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getmorefigures.php?uid=PMC3475664&req=5

pcbi-1002746-g002: Format and method for the integrated simulation.(A) The combined host-viral form of the integrated FBA problem is a stoichiometric matrix (Stoich.) that can be considered as blocks: left, the independent host stoichiometric matrix; right, viral reactions consuming host metabolites. The combined matrix may be further organized by host metabolites that do not supply viral reactions (rows of the matrix in the upper right) and host metabolites that are consumed by viral reactions (rows at the bottom aligned with Host-Viral Stoich). The vector of fluxes contains host reaction rates at the top and viral reaction fluxes at the bottom to multiply properly with the host-left and viral-right organization of reactions in the stoichiometric matrix. Accumulation is allowed at the intersections of host viral metabolism (Met. Accumulation; right), but the steady-state assumption is enforced for host-only metabolites (0). A simplified flowchart (B) of the algorithm for integrated simulations, where Initialize indicates the definition of media nutritional conditions and the start of iterations across time, simulating at each integration time point the individual T7 ODEs and E. coli FBA, then reconciling the viral rate metabolite demand with host network state supply (Allocate). Both models are then recalculated to incorporate information on their mutual constraint (Revised Viral Demand, and Infected Host Fluxes). Update of environmental information and regulatory constraints at the initiation of each integration step (not specifically denoted on figure) further constrains the host-viral system.
Mentions: Consequently, we devised a metabolite allocation-based approach to bounding reaction rates. Recognizing that the host-viral metabolic interface is the set of common metabolites used in macromolecule synthesis, we split the matrix formulation (Figure 2A) into a sum of metabolite rate vectors that represent the host supply and viral demand, where the former constrains the latter. Given a selected host flux distribution, we calculate a strict bound on viral metabolite use. Due to the lack of kinetic information about how the viral metabolic reactions contribute to the metabolite demand, we assume that all viral reactions have an equal and high affinity for precursor metabolites. After calculating rates for the viral reactions from the T7 ODEs to determine the demand for viral metabolites, we scale the rates of all reactions consuming a given metabolite by the same fraction such that total demand is brought within host supply. This method assures that while all reactions are limited evenly, no reaction is limited by a metabolite it does not consume; if amino acids are scarce but dNTPs are available, genome synthesis can proceed but translation cannot.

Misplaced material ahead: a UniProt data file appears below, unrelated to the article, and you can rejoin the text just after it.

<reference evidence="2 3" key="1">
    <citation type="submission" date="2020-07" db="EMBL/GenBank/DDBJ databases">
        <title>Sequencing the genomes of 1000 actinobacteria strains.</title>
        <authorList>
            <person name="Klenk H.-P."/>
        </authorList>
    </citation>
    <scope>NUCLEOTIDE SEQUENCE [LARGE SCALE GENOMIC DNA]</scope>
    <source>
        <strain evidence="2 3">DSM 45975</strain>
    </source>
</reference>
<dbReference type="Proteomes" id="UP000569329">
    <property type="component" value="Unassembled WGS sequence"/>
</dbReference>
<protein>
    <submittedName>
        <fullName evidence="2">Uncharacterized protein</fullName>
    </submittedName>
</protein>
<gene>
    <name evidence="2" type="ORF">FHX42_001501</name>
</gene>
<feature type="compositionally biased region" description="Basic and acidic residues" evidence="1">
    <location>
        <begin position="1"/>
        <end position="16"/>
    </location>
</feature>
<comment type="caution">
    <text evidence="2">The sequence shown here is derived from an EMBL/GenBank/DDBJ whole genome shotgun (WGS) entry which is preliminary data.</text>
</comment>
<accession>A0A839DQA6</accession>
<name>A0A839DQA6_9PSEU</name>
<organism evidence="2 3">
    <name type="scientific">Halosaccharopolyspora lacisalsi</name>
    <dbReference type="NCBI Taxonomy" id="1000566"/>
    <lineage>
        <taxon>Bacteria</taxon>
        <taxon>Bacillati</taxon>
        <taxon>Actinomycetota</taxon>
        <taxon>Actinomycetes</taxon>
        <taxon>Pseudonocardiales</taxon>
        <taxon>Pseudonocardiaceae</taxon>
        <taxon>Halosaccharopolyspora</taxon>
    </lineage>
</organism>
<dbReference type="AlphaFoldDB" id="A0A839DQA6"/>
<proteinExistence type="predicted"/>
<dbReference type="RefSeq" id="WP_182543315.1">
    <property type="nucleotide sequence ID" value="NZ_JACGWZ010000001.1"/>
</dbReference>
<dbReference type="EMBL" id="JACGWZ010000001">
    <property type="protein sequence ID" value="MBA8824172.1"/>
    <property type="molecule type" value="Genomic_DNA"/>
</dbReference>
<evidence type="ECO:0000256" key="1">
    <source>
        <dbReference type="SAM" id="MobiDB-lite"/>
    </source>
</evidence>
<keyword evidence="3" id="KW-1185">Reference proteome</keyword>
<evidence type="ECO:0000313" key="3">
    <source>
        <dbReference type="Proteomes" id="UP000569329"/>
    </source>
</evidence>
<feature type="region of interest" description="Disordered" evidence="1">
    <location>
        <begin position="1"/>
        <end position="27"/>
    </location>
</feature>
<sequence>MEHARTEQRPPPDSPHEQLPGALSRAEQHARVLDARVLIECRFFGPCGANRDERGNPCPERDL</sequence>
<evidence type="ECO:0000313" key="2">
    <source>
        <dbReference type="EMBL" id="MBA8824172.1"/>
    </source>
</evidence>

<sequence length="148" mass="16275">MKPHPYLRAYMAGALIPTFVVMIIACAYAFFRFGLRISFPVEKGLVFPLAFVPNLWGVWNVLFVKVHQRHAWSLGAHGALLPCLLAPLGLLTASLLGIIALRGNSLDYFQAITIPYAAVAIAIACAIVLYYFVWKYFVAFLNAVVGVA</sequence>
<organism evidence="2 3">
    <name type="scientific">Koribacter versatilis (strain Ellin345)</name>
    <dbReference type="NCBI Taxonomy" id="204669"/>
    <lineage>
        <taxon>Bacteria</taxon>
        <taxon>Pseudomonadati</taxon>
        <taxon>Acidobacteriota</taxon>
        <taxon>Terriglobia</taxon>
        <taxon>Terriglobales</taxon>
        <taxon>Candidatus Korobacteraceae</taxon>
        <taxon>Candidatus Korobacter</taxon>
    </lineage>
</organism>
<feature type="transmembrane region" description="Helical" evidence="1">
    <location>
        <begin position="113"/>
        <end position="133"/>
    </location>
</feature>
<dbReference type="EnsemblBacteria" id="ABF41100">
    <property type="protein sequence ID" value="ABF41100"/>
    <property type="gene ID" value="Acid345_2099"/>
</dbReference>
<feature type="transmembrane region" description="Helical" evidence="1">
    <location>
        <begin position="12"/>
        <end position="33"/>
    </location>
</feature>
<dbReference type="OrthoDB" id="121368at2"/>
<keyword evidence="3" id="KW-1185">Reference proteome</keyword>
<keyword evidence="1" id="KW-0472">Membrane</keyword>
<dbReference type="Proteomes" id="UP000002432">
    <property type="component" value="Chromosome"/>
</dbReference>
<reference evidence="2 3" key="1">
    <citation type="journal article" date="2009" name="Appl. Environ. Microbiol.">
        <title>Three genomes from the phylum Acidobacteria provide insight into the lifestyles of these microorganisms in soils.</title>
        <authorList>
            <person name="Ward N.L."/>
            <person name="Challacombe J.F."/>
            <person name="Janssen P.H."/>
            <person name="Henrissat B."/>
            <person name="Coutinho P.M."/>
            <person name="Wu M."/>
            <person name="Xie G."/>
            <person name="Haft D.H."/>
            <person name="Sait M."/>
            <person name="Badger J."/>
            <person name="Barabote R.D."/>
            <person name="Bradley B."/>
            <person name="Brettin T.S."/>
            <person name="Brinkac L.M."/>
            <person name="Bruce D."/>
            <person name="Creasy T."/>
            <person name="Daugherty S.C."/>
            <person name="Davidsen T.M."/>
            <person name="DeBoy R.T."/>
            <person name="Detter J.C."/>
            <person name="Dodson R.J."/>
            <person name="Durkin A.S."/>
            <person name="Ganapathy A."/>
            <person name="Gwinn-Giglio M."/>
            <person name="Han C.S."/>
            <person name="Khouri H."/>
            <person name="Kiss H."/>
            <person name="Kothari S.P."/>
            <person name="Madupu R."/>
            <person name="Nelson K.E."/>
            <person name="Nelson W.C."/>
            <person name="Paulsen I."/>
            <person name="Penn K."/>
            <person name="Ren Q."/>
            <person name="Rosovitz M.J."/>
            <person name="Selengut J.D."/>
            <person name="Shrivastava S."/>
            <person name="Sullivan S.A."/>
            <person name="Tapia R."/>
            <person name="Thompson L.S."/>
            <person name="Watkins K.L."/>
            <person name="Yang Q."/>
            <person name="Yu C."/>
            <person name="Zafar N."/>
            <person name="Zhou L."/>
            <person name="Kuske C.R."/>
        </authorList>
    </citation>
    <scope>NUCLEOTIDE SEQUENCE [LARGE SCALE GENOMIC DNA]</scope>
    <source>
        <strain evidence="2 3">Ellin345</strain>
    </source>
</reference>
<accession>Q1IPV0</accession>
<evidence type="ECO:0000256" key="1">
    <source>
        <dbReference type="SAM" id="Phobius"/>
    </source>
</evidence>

Bottom Line: The level of detail of our computational predictions facilitates exploration of the dynamic changes in host metabolic fluxes that result from viral resource consumption, as well as analysis of the limiting processes dictating maximum viral progeny production.For example, although it is commonly assumed that viral infection dynamics are predominantly limited by the amount of protein synthesis machinery in the host, our results suggest that in many cases metabolic limitation is at least as strict.Taken together, these results emphasize the importance of considering viral infections in the context of host metabolism.

View Article: PubMed Central - PubMed

Affiliation: Chemical Engineering, Stanford University, Stanford, CA, USA.

ABSTRACT
Viral replication relies on host metabolic machinery and precursors to produce large numbers of progeny - often very rapidly. A fundamental example is the infection of Escherichia coli by bacteriophage T7. The resource draw imposed by viral replication represents a significant and complex perturbation to the extensive and interconnected network of host metabolic pathways. To better understand this system, we have integrated a set of structured ordinary differential equations quantifying T7 replication and an E. coli flux balance analysis metabolic model. Further, we present here an integrated simulation algorithm enforcing mutual constraint by the models across the entire duration of phage replication. This method enables quantitative dynamic prediction of virion production given only specification of host nutritional environment, and predictions compare favorably to experimental measurements of phage replication in multiple environments. The level of detail of our computational predictions facilitates exploration of the dynamic changes in host metabolic fluxes that result from viral resource consumption, as well as analysis of the limiting processes dictating maximum viral progeny production. For example, although it is commonly assumed that viral infection dynamics are predominantly limited by the amount of protein synthesis machinery in the host, our results suggest that in many cases metabolic limitation is at least as strict. Taken together, these results emphasize the importance of considering viral infections in the context of host metabolism.

Show MeSH
Related in: MedlinePlus